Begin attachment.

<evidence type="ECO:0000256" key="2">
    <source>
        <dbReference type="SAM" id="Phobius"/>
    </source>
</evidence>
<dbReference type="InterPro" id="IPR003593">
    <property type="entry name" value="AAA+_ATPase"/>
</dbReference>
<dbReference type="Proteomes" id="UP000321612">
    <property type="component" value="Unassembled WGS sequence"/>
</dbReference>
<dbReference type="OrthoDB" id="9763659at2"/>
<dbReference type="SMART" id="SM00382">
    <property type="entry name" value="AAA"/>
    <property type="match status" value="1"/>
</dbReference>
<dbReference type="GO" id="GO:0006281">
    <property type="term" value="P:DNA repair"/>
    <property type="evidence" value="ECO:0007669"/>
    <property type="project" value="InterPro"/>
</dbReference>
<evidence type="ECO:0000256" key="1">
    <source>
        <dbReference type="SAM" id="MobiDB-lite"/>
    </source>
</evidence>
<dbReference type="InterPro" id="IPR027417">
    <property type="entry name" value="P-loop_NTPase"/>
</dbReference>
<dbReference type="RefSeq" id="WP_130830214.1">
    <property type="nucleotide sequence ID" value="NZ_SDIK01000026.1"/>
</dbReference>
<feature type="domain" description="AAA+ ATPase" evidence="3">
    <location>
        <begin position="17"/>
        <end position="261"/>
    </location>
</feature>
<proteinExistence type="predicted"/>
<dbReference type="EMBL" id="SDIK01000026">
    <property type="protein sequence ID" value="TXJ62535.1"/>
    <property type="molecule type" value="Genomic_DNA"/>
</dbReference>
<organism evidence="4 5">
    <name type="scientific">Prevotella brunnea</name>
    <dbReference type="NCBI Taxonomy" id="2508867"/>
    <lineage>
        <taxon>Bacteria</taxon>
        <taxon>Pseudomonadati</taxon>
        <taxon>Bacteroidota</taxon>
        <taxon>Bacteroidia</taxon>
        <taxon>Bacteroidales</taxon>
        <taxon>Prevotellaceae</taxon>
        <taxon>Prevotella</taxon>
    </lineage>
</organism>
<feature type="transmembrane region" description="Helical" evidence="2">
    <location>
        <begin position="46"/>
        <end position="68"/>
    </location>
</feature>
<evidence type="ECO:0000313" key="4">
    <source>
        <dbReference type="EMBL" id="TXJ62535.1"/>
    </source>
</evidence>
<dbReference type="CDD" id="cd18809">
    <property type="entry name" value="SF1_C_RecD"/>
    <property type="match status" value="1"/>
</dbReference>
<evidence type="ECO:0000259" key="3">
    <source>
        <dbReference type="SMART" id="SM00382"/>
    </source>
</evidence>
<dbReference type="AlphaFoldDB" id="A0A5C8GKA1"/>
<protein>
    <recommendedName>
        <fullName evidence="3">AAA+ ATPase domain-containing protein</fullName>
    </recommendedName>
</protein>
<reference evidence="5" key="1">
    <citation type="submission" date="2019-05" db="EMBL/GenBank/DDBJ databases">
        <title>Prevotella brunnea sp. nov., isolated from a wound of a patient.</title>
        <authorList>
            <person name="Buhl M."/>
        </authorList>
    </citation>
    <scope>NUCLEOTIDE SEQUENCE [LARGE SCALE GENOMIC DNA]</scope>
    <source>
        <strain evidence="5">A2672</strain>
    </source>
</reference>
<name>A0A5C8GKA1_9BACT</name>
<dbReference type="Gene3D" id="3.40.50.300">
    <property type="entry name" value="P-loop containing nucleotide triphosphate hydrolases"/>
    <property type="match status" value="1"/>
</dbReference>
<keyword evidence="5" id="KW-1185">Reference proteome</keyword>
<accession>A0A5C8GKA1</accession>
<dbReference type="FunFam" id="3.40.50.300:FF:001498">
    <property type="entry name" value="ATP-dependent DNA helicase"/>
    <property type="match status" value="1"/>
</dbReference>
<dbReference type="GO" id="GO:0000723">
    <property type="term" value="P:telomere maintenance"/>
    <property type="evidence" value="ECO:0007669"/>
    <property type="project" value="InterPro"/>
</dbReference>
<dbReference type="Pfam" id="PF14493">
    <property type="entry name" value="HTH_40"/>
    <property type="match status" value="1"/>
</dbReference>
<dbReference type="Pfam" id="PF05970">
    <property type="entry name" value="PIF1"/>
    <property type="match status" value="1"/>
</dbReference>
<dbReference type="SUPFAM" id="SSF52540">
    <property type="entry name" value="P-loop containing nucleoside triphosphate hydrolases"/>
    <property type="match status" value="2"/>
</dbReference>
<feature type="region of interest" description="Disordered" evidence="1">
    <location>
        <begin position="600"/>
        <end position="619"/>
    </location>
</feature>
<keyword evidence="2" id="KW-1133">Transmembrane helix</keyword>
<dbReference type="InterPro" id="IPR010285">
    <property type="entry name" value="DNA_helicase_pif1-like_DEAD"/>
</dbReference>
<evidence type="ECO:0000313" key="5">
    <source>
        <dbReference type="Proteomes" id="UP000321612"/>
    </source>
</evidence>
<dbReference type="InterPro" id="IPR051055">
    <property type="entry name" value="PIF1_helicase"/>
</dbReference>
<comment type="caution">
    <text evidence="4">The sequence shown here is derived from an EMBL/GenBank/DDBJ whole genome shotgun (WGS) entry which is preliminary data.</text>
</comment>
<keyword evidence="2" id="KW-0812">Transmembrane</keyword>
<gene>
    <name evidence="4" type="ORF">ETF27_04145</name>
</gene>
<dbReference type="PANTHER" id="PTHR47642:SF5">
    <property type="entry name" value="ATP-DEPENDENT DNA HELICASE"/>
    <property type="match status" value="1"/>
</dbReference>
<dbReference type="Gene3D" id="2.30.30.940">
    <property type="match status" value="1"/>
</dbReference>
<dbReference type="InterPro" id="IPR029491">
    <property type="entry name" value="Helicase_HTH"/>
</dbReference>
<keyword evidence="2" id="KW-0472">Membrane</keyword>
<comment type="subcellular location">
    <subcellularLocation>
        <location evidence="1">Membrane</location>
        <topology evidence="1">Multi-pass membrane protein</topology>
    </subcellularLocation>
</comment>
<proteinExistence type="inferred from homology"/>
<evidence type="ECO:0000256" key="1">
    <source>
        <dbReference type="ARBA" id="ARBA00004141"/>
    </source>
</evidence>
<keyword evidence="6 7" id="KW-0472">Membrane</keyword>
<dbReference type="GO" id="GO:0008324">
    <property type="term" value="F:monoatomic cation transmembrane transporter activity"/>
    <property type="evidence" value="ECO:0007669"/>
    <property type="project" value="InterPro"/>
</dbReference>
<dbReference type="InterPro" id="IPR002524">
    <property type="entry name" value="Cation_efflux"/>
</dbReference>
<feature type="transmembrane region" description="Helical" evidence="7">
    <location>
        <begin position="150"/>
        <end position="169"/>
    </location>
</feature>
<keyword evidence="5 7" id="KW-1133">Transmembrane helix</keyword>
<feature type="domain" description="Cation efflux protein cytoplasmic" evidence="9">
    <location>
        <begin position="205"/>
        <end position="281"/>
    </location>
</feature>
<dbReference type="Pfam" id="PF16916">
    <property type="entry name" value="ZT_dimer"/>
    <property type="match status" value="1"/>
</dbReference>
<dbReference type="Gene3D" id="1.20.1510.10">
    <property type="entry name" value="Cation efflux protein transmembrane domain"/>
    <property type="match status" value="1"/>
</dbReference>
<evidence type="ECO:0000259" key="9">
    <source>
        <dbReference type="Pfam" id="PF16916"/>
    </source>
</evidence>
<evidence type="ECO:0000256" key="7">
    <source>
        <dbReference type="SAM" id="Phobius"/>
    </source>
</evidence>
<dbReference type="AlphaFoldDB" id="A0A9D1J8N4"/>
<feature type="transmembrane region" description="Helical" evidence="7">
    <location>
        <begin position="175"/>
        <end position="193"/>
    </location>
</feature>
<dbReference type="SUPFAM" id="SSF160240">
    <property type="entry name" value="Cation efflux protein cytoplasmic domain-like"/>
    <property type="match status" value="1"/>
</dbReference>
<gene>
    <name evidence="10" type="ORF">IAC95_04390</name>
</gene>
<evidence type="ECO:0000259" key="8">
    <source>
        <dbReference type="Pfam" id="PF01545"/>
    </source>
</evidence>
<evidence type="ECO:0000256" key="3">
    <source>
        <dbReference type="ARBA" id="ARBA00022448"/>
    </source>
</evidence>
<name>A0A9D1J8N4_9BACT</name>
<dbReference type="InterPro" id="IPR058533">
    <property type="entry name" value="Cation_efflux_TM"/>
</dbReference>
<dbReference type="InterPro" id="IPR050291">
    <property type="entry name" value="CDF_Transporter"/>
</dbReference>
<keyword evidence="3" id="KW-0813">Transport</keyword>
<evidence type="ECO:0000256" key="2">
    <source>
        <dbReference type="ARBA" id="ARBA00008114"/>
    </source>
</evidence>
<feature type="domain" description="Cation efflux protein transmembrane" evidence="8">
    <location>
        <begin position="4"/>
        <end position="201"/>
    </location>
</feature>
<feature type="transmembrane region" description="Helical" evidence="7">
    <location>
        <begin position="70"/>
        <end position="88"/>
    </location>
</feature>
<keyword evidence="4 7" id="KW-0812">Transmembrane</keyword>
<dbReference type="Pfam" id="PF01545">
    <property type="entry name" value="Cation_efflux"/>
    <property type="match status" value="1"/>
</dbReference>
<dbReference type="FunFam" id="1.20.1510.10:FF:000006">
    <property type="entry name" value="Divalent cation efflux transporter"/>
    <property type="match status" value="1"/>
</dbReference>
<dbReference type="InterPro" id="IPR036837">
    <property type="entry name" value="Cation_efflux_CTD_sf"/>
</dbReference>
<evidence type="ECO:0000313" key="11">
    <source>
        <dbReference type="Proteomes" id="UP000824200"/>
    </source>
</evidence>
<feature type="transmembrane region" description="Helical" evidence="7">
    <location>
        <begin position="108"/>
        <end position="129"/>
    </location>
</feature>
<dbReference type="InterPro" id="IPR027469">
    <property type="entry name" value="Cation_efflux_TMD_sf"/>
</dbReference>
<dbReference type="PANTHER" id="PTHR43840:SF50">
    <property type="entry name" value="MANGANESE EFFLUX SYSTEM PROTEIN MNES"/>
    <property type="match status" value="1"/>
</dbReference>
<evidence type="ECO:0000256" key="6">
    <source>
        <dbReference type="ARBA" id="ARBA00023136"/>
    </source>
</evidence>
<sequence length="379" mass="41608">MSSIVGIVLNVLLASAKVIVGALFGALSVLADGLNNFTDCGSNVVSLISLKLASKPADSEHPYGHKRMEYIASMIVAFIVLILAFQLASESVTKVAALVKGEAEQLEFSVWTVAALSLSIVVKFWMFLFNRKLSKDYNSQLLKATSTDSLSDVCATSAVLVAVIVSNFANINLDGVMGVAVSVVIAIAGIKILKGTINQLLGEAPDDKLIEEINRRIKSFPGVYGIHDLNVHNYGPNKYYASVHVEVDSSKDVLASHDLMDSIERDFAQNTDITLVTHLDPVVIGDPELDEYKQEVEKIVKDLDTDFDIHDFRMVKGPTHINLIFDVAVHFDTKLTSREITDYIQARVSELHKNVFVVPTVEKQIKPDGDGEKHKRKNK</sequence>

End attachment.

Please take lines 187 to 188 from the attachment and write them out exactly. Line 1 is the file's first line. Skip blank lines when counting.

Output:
<feature type="domain" description="Cation efflux protein cytoplasmic" evidence="9">
    <location>